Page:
Where Tesky can source ingredients from Louisiana, he does, and a great example of this is the oyster po’ boy sandwich. “If I came here to have lunch”, he said, “this is what I’d order.” Served with Zapp’s Potato Chips from Gramercy, La., the corn flour-dredged Gulf oysters are served on classic Lindenheimer rolls with mayo, lettuce and tomato.
After snapping a photo of the sandwich, the chef offered me a taste. I paused. “I don’t like oysters,” I confessed. But I took a bite anyway. Hmm…that first oyster was pretty good. So I had to try a second one, just to see. And I was pleasantly surprised once again. I looked at the chef. “That was good.” Certain it was the raw variety that had turned me off of the nutrient-rich bivalves, Tesky called out to the kitchen for an order of charbroiled oysters, to prove me wrong in my alleged dislike of the protein.
Being wrong never tasted so darn good. Made with garlic butter and crusted with Parmesan-Romano cheese, Tesky explained that once food service begins at 2:30 each afternoon at the bar, “at least every other person will get an order of these.” Just one order? I could’ve eaten three platters of them.
A few more dishes for which Acadiana is known and which will be featured for Mardi Gras:
- Louisiana crawfish etouffee in a light, mildly spicy roux served with Mahatma rice. I noted that the dish was spicy, but not taste bud-numbingly so. Tesky explained that the secret is to blend peppers – black, white and cayenne – to get a full flavor, not a spicy burn.
- Louisiana seafood gumbo made with jumbo lump crab, shrimp, crawfish, oysters, redfish and Mahatma rice. “There’s a following for the gumbo,” Tesky said, and he told me about the customer who bellies up to the bar each week to get a double order during happy hour.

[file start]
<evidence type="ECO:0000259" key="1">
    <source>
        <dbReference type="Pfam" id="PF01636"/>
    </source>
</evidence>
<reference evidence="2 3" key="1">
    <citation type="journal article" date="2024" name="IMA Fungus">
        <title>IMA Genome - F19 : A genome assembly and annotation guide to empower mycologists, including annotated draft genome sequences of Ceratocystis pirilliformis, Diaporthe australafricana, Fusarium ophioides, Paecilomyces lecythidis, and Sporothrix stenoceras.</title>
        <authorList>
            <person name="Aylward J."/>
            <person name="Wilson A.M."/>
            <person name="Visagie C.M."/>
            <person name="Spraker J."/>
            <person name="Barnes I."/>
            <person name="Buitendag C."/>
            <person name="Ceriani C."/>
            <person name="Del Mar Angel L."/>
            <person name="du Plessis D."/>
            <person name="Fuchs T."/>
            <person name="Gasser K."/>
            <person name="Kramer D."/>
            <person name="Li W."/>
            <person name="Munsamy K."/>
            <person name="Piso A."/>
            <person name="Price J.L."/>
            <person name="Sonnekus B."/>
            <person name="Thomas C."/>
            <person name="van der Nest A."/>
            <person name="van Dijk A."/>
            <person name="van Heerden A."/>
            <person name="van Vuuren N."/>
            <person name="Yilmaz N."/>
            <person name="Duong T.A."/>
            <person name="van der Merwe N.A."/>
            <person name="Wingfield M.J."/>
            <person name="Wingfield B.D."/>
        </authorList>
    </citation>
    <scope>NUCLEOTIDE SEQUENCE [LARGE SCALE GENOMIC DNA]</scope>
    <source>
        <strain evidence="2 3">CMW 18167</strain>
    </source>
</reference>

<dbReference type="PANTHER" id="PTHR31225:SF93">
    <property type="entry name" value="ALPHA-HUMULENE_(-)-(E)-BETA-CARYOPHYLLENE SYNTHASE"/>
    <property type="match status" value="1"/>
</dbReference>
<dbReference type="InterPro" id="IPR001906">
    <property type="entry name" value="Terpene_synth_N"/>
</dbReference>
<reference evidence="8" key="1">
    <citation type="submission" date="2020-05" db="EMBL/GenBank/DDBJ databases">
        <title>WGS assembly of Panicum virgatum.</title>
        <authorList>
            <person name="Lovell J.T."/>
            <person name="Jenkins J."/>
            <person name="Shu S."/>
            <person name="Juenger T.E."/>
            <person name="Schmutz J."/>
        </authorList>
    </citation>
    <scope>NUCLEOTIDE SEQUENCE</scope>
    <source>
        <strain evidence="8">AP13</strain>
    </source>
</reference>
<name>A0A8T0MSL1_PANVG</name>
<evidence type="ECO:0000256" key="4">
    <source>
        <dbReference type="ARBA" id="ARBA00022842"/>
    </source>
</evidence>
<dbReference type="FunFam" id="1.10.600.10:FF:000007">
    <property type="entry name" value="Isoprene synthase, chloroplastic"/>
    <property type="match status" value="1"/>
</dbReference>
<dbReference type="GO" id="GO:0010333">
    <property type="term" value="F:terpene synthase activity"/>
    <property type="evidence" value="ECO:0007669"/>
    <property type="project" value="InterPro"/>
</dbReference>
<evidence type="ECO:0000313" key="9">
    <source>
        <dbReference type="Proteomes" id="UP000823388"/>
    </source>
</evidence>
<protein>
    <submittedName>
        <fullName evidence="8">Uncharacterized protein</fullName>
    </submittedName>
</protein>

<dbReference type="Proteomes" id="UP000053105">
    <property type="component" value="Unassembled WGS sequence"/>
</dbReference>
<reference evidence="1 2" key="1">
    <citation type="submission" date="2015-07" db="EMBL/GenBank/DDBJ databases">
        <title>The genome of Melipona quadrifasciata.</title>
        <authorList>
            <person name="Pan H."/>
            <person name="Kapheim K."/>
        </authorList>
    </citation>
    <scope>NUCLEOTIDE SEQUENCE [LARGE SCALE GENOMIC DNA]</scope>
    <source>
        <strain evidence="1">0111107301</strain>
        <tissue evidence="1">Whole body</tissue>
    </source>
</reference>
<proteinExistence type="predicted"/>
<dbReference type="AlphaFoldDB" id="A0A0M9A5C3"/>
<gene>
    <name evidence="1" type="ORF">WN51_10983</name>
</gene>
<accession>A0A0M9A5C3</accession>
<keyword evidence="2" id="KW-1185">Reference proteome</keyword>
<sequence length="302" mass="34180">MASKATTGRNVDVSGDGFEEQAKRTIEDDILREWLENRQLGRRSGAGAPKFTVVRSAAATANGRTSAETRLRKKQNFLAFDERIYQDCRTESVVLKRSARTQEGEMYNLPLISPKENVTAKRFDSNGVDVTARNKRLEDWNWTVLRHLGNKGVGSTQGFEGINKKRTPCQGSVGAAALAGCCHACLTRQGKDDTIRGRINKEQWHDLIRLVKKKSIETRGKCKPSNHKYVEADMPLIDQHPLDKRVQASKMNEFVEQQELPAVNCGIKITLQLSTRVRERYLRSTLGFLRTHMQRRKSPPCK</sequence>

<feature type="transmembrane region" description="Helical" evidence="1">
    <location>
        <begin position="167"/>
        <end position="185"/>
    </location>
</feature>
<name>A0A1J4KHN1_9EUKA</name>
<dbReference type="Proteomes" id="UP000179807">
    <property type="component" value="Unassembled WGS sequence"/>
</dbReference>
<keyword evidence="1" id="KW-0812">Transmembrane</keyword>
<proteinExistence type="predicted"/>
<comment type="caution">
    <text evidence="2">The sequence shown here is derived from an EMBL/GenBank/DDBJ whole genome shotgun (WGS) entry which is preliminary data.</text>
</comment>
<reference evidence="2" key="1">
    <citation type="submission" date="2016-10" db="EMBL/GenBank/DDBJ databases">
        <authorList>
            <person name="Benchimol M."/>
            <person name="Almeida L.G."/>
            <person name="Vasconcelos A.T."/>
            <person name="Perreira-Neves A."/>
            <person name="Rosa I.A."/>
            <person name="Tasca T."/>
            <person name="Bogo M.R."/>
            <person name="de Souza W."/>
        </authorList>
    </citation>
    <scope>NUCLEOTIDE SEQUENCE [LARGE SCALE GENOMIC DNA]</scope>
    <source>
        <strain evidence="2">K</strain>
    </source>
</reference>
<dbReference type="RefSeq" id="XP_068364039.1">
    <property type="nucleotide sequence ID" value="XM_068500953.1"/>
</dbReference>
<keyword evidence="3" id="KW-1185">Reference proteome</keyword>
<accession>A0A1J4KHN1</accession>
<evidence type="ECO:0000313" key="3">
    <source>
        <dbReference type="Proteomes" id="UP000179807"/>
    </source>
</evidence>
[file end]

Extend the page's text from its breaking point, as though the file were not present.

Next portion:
- Grits and grillades. What a dish. Sautéed veal medallions are served with cheese grits, wild mushroom pan gravy and wilted spinach. I didn’t even bother to say “I don’t like grits” because as it turns out, I just couldn’t get enough of the cheesy grits from this chef’s kitchen.
- Street fare will be served at the purple, gold and green-bedecked bar: crawfish bread, cracklins, frog legs, as will a la carte items such as shrimp creole and rabbit etouffee.
Pastry chef Chris Hutcheson is whipping up several delectable baked goods for the March 8 event:
- Classic New Orleans style king cakes – hidden baby and all – are available to be ordered and taken home.
- In the restaurant, enjoy Hutcheson’s king cake stuffed donuts, an annual frosting-dipped treat served warm.
- Spicy, cheesy stuff crawfish bread. “People either love it or hate it,” Hutcheson said, because of the strong and unusual flavors.
- Beignet. The second bestselling dessert item, served with a generous helping of powdered sugar with a chicory coffee crème Anglaise.
- Warm vanilla bread pudding is the bestselling dessert on the menu, and after one bite, it’s obvious why folks love it. Served with spiced pecans and praline crunch ice cream, at the end of each bite, you get a hint of a savory spice on the back of your tongue. I can’t pinpoint the spice, and I kind of don’t want to. This is one mystery I’ll relish puzzling over for a while.
DISCLOSURE: Though the chef fed me and even sent me home with dinner and dessert, the gratis grub did not influence what I’ve written. But it did give me insight into his character.